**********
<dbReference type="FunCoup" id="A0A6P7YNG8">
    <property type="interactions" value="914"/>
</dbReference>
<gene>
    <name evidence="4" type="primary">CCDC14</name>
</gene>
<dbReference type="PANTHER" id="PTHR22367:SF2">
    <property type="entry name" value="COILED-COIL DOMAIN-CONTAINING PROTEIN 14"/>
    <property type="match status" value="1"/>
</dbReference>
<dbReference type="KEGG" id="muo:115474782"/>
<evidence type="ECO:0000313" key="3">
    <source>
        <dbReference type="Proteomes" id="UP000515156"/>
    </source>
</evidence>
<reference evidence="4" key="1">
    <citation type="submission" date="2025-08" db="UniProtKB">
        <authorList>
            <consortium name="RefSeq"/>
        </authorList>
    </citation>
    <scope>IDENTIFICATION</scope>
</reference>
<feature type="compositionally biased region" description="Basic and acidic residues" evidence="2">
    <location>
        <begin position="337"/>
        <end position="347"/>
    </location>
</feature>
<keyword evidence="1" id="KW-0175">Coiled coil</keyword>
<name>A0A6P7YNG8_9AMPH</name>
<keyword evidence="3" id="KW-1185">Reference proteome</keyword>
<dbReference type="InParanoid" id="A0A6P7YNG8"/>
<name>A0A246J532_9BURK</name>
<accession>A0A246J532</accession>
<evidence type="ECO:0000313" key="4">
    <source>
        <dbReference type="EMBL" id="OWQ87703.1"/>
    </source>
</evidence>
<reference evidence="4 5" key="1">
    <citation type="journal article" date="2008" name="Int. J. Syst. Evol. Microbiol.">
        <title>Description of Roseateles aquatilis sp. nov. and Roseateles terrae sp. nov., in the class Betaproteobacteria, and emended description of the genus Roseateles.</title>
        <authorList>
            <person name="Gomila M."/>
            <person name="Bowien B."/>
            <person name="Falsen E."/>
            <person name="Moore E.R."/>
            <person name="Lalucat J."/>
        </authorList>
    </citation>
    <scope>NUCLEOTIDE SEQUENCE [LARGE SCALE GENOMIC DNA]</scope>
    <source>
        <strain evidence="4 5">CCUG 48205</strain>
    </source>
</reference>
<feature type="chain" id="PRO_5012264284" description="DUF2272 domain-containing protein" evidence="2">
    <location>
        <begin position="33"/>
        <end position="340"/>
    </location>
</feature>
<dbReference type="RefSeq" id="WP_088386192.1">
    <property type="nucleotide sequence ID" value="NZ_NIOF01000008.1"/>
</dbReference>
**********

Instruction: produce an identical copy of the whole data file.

<dbReference type="FunCoup" id="A0A6P7YNG8">
    <property type="interactions" value="914"/>
</dbReference>
<gene>
    <name evidence="4" type="primary">CCDC14</name>
</gene>
<dbReference type="PANTHER" id="PTHR22367:SF2">
    <property type="entry name" value="COILED-COIL DOMAIN-CONTAINING PROTEIN 14"/>
    <property type="match status" value="1"/>
</dbReference>
<dbReference type="KEGG" id="muo:115474782"/>
<evidence type="ECO:0000313" key="3">
    <source>
        <dbReference type="Proteomes" id="UP000515156"/>
    </source>
</evidence>
<reference evidence="4" key="1">
    <citation type="submission" date="2025-08" db="UniProtKB">
        <authorList>
            <consortium name="RefSeq"/>
        </authorList>
    </citation>
    <scope>IDENTIFICATION</scope>
</reference>
<feature type="compositionally biased region" description="Basic and acidic residues" evidence="2">
    <location>
        <begin position="337"/>
        <end position="347"/>
    </location>
</feature>
<keyword evidence="1" id="KW-0175">Coiled coil</keyword>
<name>A0A6P7YNG8_9AMPH</name>
<keyword evidence="3" id="KW-1185">Reference proteome</keyword>
<dbReference type="InParanoid" id="A0A6P7YNG8"/>
<name>A0A246J532_9BURK</name>
<accession>A0A246J532</accession>
<evidence type="ECO:0000313" key="4">
    <source>
        <dbReference type="EMBL" id="OWQ87703.1"/>
    </source>
</evidence>
<reference evidence="4 5" key="1">
    <citation type="journal article" date="2008" name="Int. J. Syst. Evol. Microbiol.">
        <title>Description of Roseateles aquatilis sp. nov. and Roseateles terrae sp. nov., in the class Betaproteobacteria, and emended description of the genus Roseateles.</title>
        <authorList>
            <person name="Gomila M."/>
            <person name="Bowien B."/>
            <person name="Falsen E."/>
            <person name="Moore E.R."/>
            <person name="Lalucat J."/>
        </authorList>
    </citation>
    <scope>NUCLEOTIDE SEQUENCE [LARGE SCALE GENOMIC DNA]</scope>
    <source>
        <strain evidence="4 5">CCUG 48205</strain>
    </source>
</reference>
<feature type="chain" id="PRO_5012264284" description="DUF2272 domain-containing protein" evidence="2">
    <location>
        <begin position="33"/>
        <end position="340"/>
    </location>
</feature>
<dbReference type="RefSeq" id="WP_088386192.1">
    <property type="nucleotide sequence ID" value="NZ_NIOF01000008.1"/>
</dbReference>